October 31, 2014 | Issue Brief on Homeland Security
A series of alarming security breaches have caused many to question the Secret Service’s ability to protect the President. In the wake of these events, an independent four-member review panel—two senior officials each from the Bush and Obama Administrations—will investigate the Secret Service’s recent security breaches and advise the Department of Homeland Security (DHS) how to correct the Secret Service’s problems. DHS Secretary Jeh Johnson has asked the panel to also advise him on whether a larger investigation is warranted.
In the past several years, the number and seriousness of Secret Service security breaches have increased, drawing attention to an agency typically known for excellence.
November 2009. Husband and wife Tareq and Michaele Salahi attended a State Dinner at the White House and met with President Obama—despite the fact they were not on the guest list.
November 2011. A man with a semi-automatic rifle fired at the White House, with at least seven bullets hitting the building. While Secret Service agents initially rushed to respond with weapons drawn, they were told to stand down by their supervisors—who attributed the shooting sounds to vehicles backfiring. Some agents dispute this account while others remain silent “for fear of being criticized.” At the time, the President’s daughter Sasha was at home, and his other daughter Malia was expected home soon. Despite the fact that the shooter’s vehicle and gun were found within 10 minutes, an investigation was not initiated until a housekeeper noticed broken glass and bullet holes four days later.
April 2012. Secret Service agents who were part of President Barack Obama’s advance team to Cartagena, Columbia, engaged in sexual conduct with prostitutes.
May 2013. A Secret Service supervisor removed ammunition from his gun and left a bullet in a woman’s room at the Hay-Adams Hotel across the street from the White House and allegedly tried to force his way back in to the room to retrieve it. Further investigation reveals that this same supervisor and another Secret Service official sent sexual e-mails to a female subordinate, resulting in their suspension.
March 2014. Three Secret Service agents in Amsterdam were disciplined after a night of heavy drinking that left one agent passed out in a hotel hallway just one day before President Obama arrived.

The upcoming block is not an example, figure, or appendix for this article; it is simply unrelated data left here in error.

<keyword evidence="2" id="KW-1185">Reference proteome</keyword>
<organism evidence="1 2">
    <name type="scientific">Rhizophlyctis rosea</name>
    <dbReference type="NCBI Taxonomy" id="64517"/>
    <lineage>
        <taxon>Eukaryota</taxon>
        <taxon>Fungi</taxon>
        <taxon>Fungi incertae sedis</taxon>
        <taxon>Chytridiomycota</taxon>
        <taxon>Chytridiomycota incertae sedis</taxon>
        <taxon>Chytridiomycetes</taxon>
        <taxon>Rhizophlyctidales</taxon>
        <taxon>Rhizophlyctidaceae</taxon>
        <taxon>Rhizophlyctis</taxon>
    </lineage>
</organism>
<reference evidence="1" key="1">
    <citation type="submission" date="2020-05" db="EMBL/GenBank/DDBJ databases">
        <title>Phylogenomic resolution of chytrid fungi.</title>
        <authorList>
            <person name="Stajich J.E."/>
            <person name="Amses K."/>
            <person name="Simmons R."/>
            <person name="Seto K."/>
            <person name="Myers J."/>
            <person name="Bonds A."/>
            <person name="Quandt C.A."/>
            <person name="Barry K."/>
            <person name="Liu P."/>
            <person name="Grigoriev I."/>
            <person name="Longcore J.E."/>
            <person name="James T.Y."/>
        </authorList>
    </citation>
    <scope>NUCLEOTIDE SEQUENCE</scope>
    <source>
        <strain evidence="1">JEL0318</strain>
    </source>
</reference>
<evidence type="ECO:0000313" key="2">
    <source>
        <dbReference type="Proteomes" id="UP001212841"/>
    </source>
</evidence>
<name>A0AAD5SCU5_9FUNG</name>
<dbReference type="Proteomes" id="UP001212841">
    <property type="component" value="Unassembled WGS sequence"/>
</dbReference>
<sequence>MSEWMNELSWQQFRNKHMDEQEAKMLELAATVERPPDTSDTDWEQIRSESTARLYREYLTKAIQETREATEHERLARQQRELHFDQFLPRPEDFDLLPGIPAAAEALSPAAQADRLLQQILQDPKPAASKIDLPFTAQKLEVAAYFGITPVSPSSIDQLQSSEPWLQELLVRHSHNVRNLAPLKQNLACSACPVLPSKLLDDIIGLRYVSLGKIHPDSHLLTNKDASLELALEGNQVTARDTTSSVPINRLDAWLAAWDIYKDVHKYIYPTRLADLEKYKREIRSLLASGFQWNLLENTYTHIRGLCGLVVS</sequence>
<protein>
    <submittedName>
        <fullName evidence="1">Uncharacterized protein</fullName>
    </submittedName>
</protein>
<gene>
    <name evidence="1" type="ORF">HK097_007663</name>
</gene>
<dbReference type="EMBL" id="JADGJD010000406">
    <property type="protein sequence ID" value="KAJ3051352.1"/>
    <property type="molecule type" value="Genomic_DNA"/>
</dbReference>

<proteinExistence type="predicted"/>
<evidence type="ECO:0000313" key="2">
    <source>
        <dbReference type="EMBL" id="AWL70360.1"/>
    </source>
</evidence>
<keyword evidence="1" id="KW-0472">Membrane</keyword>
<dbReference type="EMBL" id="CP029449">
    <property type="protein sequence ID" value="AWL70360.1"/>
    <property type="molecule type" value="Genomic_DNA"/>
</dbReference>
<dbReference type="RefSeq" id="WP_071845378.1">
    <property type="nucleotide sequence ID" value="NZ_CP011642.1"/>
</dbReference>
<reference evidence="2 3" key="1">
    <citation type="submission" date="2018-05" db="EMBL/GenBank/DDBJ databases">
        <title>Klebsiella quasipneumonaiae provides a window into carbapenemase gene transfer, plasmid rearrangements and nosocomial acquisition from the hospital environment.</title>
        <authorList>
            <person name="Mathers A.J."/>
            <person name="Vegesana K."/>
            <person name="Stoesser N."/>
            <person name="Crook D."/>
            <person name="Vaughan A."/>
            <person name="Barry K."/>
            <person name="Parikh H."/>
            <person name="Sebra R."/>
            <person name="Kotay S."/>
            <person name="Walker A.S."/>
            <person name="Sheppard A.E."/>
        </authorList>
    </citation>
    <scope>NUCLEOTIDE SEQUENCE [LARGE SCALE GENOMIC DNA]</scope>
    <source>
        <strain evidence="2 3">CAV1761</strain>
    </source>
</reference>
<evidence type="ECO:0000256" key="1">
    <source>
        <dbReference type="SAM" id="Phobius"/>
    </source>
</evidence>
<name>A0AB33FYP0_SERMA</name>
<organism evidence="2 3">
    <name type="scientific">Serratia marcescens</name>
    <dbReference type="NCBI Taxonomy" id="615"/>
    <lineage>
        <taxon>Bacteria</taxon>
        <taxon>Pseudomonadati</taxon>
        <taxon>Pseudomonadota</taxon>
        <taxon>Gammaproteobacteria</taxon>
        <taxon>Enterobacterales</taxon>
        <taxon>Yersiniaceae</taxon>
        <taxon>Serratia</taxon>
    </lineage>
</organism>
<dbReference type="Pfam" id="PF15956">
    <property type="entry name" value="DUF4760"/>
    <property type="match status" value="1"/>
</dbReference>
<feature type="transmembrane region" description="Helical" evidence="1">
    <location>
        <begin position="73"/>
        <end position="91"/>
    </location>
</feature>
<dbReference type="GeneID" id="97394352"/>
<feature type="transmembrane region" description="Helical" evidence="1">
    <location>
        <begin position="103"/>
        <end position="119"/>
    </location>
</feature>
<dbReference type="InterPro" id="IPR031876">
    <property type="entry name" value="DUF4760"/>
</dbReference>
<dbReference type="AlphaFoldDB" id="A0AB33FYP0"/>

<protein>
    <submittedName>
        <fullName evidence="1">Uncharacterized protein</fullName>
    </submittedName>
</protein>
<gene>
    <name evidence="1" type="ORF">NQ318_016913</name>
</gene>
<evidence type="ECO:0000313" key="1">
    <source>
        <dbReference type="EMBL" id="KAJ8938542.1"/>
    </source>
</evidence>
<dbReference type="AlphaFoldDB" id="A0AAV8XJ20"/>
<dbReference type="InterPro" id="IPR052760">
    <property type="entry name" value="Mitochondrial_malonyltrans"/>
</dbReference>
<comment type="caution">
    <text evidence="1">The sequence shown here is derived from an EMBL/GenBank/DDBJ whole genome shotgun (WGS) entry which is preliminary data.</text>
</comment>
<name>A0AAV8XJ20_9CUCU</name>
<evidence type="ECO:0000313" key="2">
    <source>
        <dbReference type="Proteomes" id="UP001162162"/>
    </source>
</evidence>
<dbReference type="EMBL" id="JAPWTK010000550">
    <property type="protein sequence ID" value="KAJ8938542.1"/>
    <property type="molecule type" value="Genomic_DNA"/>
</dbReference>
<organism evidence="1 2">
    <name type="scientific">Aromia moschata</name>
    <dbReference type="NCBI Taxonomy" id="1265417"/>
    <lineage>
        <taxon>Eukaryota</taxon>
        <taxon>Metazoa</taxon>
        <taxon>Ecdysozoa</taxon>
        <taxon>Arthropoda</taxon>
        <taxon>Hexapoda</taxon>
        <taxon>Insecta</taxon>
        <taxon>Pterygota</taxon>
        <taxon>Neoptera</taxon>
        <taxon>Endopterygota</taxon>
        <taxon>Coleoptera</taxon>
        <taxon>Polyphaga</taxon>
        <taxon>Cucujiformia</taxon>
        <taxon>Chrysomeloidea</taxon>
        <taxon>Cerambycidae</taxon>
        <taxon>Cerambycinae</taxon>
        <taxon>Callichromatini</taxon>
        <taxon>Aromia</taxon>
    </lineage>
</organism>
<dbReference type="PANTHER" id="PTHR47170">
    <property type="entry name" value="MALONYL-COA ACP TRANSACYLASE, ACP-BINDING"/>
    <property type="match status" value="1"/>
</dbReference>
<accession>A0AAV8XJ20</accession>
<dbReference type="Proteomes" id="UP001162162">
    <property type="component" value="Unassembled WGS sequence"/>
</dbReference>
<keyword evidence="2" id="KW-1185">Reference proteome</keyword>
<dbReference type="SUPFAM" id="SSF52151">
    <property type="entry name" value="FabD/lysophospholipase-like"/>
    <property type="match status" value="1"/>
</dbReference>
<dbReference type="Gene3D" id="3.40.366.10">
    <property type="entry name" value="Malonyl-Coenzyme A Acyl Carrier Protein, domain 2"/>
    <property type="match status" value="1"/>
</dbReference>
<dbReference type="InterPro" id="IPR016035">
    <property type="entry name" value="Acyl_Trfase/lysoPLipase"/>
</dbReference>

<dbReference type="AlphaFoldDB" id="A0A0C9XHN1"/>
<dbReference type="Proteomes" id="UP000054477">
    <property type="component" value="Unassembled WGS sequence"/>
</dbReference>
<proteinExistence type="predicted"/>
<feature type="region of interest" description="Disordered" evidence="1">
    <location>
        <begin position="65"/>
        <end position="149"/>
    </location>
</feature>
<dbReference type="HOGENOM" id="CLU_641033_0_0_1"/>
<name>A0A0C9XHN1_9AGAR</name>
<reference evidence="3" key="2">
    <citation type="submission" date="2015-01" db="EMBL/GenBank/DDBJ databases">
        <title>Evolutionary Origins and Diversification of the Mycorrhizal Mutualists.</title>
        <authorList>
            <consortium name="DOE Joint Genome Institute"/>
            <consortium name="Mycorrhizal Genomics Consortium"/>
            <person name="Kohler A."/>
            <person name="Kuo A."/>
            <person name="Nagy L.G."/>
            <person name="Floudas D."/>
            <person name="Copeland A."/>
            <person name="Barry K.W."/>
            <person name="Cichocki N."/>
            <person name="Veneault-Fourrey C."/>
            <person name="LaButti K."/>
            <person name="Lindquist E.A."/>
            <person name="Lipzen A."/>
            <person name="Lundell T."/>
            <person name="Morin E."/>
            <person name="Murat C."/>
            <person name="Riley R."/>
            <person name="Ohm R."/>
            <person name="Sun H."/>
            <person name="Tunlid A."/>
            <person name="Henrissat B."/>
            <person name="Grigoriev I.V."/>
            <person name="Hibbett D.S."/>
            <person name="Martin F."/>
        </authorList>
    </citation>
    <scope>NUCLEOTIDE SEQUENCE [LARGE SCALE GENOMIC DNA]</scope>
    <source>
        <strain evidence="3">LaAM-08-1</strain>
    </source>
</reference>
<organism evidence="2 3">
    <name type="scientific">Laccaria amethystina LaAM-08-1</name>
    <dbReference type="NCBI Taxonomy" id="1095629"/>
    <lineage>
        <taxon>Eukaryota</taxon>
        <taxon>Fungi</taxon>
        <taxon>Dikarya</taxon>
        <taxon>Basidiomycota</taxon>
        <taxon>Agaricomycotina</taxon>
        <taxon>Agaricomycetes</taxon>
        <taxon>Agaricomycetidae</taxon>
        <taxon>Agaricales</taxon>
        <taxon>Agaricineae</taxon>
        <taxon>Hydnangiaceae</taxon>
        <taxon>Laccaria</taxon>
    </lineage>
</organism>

September 2014. The Secret Service was unaware that an armed security contractor with a criminal record was on the same elevator as President Obama during a trip to Atlanta. Several days later, a fence jumper managed to run into the inner rooms of the White House before being taken down by an off-duty agent. Reportedly, the alarm system was turned off because it bothered White House staffers.
October 2014. New information surfaced about the 2012 prostitution scandal involving Secret Service agents in Columbia indicating that White House aides knew about the involvement with prostitutes but did not investigate, and possibly interfered with other investigations.
The Secret Service’s protection arm is responsible for security of top U.S. officials; the American people, as well as those being protected, expect the Secret Service to fulfill its duties with competence and professionalism. While the Secret Service has many brave and talented officers, multiple outrageous security breaches make clear that something is very wrong. The review panel should seek out the roots of these recent problems in order to ensure that the Secret Service is able to better fulfill its duties.—David Inserra is Research Associate for Homeland Security and Cybersecurity in the Douglas and Sarah Allison Center for Foreign and National Security Policy, of the Kathryn and Shelby Cullom Davis Institute for National Security and Foreign Policy, at The Heritage Foundation. The author would like to thank Ellen Prichard, a participant in the Heritage Foundation Young Leaders Program, for her assistance in the production of this paper.